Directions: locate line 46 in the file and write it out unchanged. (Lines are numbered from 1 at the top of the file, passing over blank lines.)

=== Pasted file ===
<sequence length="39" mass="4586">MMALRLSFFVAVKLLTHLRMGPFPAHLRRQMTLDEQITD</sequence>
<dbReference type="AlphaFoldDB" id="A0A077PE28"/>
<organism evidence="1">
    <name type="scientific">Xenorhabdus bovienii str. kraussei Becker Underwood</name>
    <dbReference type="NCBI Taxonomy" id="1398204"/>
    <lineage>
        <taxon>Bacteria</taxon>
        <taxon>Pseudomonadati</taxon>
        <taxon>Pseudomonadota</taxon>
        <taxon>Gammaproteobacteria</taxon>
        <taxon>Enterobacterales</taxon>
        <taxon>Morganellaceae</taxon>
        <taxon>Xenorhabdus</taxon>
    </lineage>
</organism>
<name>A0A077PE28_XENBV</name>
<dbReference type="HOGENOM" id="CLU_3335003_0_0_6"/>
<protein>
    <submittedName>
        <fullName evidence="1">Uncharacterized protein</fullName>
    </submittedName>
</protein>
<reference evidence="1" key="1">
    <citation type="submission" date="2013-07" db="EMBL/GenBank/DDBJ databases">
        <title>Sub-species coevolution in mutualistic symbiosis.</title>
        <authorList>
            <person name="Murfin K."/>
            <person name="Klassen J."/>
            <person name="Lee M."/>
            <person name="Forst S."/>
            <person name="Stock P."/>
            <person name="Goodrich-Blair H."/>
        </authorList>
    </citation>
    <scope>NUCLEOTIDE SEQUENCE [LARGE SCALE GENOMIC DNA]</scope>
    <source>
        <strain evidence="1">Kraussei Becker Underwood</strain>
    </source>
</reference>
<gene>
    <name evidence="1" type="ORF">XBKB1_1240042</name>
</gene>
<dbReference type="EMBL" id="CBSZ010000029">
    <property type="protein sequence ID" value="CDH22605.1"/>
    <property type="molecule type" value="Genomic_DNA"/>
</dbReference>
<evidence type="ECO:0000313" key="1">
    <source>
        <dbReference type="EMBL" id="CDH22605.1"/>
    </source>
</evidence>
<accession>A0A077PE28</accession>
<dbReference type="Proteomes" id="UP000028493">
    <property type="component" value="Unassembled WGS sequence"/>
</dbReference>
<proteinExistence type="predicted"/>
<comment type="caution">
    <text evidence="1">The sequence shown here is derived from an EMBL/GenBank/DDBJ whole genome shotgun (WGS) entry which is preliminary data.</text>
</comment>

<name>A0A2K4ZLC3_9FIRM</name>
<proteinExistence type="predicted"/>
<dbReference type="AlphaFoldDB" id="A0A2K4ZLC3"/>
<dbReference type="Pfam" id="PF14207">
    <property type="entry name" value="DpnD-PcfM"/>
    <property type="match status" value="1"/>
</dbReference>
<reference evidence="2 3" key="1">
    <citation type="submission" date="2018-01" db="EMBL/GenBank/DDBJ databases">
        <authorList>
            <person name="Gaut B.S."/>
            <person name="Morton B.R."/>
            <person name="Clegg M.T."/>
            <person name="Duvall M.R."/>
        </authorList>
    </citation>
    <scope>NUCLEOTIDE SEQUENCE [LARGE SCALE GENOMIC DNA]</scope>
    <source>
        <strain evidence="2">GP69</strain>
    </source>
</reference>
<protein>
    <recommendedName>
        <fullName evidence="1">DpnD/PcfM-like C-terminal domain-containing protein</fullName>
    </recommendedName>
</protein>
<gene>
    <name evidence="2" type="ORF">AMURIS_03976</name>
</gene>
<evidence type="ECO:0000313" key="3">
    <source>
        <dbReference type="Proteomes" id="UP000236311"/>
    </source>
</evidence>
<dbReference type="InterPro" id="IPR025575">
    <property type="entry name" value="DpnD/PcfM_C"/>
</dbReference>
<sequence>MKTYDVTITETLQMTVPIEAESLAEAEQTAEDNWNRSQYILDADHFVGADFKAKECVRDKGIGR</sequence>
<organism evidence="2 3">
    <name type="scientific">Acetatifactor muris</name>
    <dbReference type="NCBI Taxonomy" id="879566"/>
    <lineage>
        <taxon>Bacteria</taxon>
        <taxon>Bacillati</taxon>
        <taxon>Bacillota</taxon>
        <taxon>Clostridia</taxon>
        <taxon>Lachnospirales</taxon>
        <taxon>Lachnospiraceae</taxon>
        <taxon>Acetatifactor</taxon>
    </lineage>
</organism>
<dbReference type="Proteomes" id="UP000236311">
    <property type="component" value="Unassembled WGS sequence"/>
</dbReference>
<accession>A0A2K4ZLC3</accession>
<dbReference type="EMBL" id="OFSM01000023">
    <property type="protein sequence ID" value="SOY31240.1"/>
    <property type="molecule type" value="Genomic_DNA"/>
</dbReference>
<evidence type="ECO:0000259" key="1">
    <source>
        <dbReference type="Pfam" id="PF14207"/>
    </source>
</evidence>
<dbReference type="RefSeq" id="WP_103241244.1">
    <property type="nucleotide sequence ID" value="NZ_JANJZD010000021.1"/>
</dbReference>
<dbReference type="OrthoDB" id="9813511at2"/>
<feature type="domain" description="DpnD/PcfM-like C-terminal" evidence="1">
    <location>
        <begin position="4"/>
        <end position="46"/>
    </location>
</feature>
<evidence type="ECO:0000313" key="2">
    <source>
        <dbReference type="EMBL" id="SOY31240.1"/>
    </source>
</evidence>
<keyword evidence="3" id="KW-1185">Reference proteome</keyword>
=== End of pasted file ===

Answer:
</dbReference>